Wednesday, April 23, 2014

waking up

It was a slow crawl through winter. We more or less escaped winter for three years here in Philly, and it finally caught up to us. Some might say our luck ran out. I think we were full of luck and finally had a winter we deserve. Snow can be a hassle, and the cold can be unpleasant, but I loved this past winter. I don't understand why people complain so much about seasons. It may not seem like it in the moment, but you know the next one is always on its way. And sure enough, while maybe a little late, spring is here.

Spring's sleepy start had a domino effect, and it wasn't until this past weekend that plants were purchased, holes were dug and the watering can remembered what it was like to be full again. This year's garden is taking a little different turn. It's a focus on longevity and lasting growth. What exactly does that mean? Fruit! Bulbs! Projects!

Settling into their new spaces in the ground are three types of blueberry bushes, two plum trees, irises and Dutch windflowers. And the asparagus! A friend gave me several clumps of asparagus roots (I'm not entirely sure what to call them...they looked like stringy monsters) that are starting to grow! I've never had any luck growing asparagus before, but I'm excited by the success of these old transplants because I love to eat asparagus.

Indoors, the tomatoes are started, there's a mango tree (the seed was a remnant of a recently brewed beer) sprouting in a pot, the mail-order hops are winding their way up a sunny window and there's an evergreen seed bomb that is being willed to life...maybe it'll sprout someday soon.

Overall, things are creeping along, just like all the spring bugs. Seasons are changes, and with this season comes a bit of change to this space. Still the same ideas, the same feeling, just...more. I have dreams of becoming a farmer someday. No definition to the scale of said farming, but I want to be a farmer. That's my American dream - going back to the roots of our skills as human beings and the roots of our country. I can't wait to share the journey.

Thursday, January 23, 2014

a hearty winter meal...and what i think of hunting and modern farming

It's that time of year when hunters are enjoying the fruits of their labor - maybe a venison stew or chili. I'm not a hunter (although maybe some day), and neither is Ashley, but a friend sent him a package of bacon-wrapped venison chop steaks so we enjoyed the fruits of a hunter's labor as well.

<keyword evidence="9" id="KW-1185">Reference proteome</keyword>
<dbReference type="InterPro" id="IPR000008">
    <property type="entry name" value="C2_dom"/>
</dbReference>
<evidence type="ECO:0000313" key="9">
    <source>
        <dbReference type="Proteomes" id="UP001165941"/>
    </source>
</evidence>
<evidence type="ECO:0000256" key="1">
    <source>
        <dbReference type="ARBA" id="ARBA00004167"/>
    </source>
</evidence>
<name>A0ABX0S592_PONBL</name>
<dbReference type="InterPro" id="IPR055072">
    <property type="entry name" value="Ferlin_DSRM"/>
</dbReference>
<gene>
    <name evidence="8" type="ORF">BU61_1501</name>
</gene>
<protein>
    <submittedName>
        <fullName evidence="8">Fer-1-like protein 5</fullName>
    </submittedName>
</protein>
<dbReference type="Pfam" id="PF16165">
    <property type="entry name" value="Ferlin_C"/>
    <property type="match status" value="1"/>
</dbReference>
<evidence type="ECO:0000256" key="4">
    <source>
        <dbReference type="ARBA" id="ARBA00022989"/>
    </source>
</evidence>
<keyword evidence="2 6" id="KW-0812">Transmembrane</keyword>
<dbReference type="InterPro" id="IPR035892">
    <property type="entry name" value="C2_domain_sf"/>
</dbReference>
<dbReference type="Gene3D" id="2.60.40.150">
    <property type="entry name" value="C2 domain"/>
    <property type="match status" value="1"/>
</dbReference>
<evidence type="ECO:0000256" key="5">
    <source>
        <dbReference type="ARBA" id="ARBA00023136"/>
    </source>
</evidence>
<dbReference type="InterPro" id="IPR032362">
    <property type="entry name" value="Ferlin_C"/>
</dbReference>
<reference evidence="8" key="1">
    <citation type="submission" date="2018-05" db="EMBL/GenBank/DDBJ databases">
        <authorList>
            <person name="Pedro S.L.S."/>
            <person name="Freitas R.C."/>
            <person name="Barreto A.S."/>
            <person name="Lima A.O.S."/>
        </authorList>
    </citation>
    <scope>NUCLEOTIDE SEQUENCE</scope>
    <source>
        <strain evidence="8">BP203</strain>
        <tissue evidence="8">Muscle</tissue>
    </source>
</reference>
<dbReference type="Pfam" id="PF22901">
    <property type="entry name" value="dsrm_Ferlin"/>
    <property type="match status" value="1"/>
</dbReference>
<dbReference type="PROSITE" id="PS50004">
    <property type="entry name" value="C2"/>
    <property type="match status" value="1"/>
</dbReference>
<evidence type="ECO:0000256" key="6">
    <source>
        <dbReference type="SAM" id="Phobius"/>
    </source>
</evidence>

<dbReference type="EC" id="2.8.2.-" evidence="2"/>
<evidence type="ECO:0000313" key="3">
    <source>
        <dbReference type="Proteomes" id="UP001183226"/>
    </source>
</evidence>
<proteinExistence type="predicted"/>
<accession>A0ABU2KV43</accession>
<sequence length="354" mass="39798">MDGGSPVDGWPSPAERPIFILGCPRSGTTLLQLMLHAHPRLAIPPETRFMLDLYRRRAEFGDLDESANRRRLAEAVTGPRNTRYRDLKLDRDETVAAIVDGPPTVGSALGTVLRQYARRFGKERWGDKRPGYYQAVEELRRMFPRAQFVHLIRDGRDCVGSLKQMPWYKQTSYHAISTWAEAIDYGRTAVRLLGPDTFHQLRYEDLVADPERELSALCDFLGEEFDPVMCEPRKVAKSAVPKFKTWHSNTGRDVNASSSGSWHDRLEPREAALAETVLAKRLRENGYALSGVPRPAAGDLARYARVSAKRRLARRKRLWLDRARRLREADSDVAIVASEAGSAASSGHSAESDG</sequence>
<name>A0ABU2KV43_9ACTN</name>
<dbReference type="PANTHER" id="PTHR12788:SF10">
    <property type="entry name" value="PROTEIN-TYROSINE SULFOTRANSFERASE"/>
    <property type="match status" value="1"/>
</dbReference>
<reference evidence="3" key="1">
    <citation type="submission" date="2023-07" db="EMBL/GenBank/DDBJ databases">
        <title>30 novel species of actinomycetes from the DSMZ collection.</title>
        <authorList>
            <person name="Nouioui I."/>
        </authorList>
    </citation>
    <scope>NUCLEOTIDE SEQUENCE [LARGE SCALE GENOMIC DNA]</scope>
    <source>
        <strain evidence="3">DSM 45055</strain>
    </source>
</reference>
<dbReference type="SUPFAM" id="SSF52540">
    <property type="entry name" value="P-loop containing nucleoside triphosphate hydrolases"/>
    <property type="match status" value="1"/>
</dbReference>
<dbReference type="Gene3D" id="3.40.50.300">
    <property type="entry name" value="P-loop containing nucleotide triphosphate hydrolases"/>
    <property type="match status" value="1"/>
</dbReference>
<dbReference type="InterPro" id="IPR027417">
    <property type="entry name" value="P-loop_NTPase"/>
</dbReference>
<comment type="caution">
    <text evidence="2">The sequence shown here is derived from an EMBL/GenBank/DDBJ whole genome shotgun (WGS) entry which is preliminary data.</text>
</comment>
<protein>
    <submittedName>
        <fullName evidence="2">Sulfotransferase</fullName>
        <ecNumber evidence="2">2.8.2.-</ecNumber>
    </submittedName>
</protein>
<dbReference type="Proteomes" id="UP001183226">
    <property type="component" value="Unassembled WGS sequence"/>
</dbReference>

This is the first time I ever cooked venison, and really the first time I've ever had a meal of it. I've heard cooking venison can be a little tricky, so I emailed the processing company to find out if they had any tips or recipes. The chop steaks are basically really thick burgers, and the bacon wrapped around the edge of them gives them a little moisture while they cook.

The cooking recommendation from Hudson Meats was to cook the chop steak like you'd cook a burger. Sprinkle the steaks with a little salt, pepper and garlic, or another preferred seasoning. Use high heat to sear both sides (on a grill or in a frying pan), then reduce the heat to medium to cook the steak through, reaching an internal temperature of at least 150 degrees (160 for a well-done steak).

Here's what I prepared:

Bacon-wrapped venison chop steak, mashed red potatoes
with cheese and roasted brussels sprouts with garlic.

To prepare the steak, I used:
-salt
-pepper
-worcestershire sauce

Rub each side of the steak with a little worcestershire sauce, and then sprinkle with a little salt and black pepper. Sear each side on high heat, then reduce the heat and let the steak cook through. Use a meat thermometer to check the internal temperature.

The steaks took quite a long time to cook through. I'm used to brussels sprouts taking the longest, so I put them in the oven for 10 minutes before beginning the steaks in a frying pan. Next time, I'll start them at the same time.

I haven't eaten beef in years, but when I did, I like a medium-well steak or burger. Parts of this venison steak were still a little too pink for my tastes, though. We still have a few more in the freezer, so next time I'd like to try cooking them on the charcoal grill, or perhaps under the broiler in the oven.